There are a few forms of geography that dazzle and bewilder us as we come upon them. A highway's descent into a canyon, for example, is a quickened journey of wonder for the old, hardened formations and the build-up of color and pattern on their surfaces.  As each steep turn unfolds, it seems that the previous half-mile of rocks and flora were only a whisper of this, the real thing, as it, too, flies by. This incredible visible history could only appear as it does after an unfathomable passage of time. A cycle of anteing up repeats itself through each turn—the lines on the rock grow more vibrant, the desert plants more overgrown and alien—until finally the road's passenger feels compelled to marvel aloud. Or, to simply pause—to quickly find a place from which to remain still. We are hurdling back. We are diving through time.

Though this is an unlikely (and dramatic) analog for an artist's studio, it was the experience of visiting Luke Rocha's studio-home that brought it to mind. Many artists have a way of collecting odd or charming items—postcards, snapshots, art ephemera—and pinning them to their studio walls to establish some kind of authentic identity. It is an innocent, common way for an artist (or anyone with a space of their own) to reinforce their efforts by reminding themselves of who they are, and of where they come from. In Rocha's case, this process of collecting and combining the variously cast-off or outdated objects of pop culture is not relegated to a mere wall of inspiration. The act of finding and keeping is at the heart of Rocha's practice.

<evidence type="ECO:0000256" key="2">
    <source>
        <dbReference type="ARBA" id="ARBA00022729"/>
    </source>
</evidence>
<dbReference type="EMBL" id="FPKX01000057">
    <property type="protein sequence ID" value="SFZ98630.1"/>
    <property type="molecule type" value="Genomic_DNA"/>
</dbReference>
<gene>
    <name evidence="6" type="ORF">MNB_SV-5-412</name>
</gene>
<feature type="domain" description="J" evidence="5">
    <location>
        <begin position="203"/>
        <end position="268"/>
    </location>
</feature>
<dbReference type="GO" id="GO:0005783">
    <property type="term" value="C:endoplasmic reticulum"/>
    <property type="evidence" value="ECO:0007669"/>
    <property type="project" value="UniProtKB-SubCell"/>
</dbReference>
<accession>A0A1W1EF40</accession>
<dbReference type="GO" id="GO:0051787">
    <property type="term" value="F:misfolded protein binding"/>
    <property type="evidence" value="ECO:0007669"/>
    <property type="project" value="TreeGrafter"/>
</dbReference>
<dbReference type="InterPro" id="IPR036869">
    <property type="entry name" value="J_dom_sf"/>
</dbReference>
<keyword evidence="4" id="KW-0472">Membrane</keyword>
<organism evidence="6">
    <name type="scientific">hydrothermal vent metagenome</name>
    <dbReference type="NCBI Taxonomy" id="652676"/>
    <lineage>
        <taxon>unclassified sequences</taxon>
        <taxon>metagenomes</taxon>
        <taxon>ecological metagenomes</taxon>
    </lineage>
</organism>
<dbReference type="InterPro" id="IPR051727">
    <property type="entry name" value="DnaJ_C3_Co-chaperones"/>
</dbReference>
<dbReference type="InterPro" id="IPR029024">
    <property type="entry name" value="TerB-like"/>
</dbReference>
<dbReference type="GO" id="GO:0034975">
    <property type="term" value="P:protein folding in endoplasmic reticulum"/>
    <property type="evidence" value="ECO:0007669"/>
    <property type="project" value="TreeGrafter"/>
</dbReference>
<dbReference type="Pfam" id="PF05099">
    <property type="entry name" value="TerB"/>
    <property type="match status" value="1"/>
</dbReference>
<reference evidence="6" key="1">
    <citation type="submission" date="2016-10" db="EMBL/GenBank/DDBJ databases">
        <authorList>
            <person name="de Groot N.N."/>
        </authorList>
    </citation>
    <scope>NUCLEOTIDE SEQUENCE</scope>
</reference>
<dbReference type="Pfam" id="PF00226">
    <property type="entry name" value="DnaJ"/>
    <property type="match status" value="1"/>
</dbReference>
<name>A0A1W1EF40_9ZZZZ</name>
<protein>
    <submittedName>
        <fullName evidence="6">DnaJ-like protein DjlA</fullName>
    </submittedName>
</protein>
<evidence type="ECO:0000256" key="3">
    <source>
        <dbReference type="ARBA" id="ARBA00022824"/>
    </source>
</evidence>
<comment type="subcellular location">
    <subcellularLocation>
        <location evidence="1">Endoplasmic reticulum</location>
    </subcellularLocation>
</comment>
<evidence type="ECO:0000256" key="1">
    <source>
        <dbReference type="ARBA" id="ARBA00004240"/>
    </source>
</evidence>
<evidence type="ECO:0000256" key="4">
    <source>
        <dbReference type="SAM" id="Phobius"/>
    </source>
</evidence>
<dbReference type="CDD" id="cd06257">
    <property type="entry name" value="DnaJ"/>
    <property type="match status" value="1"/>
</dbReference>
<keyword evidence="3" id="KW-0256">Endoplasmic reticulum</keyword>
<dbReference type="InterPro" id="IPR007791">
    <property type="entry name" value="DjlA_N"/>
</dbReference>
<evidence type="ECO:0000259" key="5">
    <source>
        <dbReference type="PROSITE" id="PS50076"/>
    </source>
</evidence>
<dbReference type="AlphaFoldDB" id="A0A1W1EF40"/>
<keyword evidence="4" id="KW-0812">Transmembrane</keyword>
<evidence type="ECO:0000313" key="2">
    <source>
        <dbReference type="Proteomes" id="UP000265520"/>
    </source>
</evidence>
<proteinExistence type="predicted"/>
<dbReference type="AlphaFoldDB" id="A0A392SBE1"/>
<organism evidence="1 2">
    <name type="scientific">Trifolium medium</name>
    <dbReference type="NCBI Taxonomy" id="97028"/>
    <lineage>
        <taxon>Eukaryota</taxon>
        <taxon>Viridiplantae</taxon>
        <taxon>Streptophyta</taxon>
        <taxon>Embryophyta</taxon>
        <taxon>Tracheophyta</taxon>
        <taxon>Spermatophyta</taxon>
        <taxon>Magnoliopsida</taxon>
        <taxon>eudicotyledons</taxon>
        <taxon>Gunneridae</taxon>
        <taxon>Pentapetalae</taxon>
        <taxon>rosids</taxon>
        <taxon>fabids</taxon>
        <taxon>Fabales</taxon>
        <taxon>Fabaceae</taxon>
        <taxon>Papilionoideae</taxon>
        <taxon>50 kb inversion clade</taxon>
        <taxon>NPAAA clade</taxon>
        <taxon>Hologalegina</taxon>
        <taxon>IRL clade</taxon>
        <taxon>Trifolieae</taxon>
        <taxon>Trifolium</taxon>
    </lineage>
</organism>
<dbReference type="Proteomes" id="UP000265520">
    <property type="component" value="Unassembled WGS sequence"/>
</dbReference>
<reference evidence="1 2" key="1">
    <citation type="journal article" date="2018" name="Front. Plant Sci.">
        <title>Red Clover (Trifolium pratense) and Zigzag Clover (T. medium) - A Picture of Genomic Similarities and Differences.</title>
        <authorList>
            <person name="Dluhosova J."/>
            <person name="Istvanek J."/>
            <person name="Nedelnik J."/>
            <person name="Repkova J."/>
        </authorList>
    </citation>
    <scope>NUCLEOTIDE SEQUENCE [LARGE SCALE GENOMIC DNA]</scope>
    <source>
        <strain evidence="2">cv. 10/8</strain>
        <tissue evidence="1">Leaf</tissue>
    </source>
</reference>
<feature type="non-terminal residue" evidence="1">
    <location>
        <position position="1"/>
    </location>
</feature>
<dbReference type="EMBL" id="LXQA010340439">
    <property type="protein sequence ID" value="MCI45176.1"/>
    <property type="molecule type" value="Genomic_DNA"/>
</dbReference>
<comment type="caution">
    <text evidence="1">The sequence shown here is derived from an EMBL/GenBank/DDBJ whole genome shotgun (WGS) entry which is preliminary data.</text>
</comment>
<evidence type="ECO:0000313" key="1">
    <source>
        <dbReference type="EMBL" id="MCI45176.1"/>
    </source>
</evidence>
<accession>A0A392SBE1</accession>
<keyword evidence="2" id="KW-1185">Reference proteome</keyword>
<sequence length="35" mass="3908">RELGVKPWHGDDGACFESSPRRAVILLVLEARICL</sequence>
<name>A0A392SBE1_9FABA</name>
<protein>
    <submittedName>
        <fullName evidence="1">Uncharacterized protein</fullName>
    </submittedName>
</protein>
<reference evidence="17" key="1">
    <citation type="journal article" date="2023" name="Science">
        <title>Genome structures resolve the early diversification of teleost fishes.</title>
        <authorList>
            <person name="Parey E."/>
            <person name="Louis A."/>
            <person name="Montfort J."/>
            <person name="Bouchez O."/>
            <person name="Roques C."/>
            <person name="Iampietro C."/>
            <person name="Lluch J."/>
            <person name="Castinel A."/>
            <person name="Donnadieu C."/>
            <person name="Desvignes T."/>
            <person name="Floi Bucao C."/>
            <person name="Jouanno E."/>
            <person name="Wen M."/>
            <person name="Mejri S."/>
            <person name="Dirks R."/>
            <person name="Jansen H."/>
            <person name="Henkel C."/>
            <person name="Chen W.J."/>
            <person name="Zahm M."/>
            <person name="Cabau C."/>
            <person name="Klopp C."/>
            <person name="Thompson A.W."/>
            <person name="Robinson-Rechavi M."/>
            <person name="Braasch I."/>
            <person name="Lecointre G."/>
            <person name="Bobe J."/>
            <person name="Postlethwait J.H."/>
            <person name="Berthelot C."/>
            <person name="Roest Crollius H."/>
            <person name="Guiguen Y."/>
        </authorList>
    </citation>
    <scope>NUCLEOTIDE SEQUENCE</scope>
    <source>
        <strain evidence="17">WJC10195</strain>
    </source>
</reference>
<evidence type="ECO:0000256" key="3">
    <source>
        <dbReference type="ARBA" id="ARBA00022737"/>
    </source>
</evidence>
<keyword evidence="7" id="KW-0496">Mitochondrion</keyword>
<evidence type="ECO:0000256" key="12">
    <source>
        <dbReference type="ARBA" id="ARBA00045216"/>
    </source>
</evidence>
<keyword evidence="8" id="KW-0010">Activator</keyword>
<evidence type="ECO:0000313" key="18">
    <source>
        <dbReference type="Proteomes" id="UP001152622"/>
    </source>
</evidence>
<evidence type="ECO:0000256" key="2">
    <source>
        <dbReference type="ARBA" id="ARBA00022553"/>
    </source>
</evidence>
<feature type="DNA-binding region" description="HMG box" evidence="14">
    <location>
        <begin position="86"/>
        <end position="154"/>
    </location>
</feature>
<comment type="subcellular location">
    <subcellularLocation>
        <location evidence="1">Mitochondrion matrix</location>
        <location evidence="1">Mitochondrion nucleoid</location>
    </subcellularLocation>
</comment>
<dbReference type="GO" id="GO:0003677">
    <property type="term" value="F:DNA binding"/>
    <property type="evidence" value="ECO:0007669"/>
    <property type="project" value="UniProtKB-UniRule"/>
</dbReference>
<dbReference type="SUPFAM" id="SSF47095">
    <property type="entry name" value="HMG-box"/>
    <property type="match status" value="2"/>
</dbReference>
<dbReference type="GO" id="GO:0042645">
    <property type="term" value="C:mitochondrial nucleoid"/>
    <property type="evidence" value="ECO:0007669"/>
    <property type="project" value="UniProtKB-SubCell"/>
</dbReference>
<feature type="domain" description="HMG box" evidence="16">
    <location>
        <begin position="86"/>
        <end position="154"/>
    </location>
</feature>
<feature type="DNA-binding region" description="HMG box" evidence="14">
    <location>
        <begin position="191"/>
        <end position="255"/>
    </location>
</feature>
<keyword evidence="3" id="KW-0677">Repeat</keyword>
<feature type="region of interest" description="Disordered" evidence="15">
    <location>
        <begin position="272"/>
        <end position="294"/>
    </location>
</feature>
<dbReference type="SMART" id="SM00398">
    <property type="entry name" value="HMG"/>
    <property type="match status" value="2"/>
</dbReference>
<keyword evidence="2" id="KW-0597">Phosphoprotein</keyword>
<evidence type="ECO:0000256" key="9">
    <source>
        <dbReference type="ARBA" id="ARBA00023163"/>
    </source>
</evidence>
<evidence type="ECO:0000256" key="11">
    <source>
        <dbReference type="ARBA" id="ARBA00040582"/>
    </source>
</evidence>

And so, it is a sustained level of obsession living beneath Rocha's collections that charges his home with the power of a canyon drive. Walking first through the doorway, past mixed signs, old photographs, and clumsily-made toys, past the living room—a charming box overfull of a dizzying number of strange and enigmatic old things that he and his wife have collected and arranged. And then, to the inner core, the studio itself, where alongside the production of various collages, books, and assemblages, there exists a higher concentration of Rocha's discretely selected stuff in this room apart. Old books for teens about magic and science, bizarre vinyl record covers, signs and ephemera from the hauntingly recent (but ever-distant) past, and of course, tracts warning of everything from gangs to suicide. Rocha is quiet and patient, allowing for the inevitable moment of overwhelm. Almost as if the place itself were formed by an unlikely force of nature, the build-up of cultural history in one place is impossible to take in at once. I had seen each item (or something like it) once or twice before in my life. In thirty minutes, thirty years of my own unconscious memory collecting had collided with the physical reality that all of those things went somewhere. This unassuming modern day mystic had been keeping them for me.

"There is more upstairs," Rocha said, quietly inviting me deeper still into his life of collection. One room has a narrow bed and hundreds of VHS tapes and DVDs, another room is packed to each corner with vinyl and sound equipment. It goes on and on. One can only marvel or be still.

Rocha is a 2012 Charlotte Street Foundation Visual Artist Award Fellow, his work will be on display at the H&R Block Artspace at the Kansas City Art Institute this October.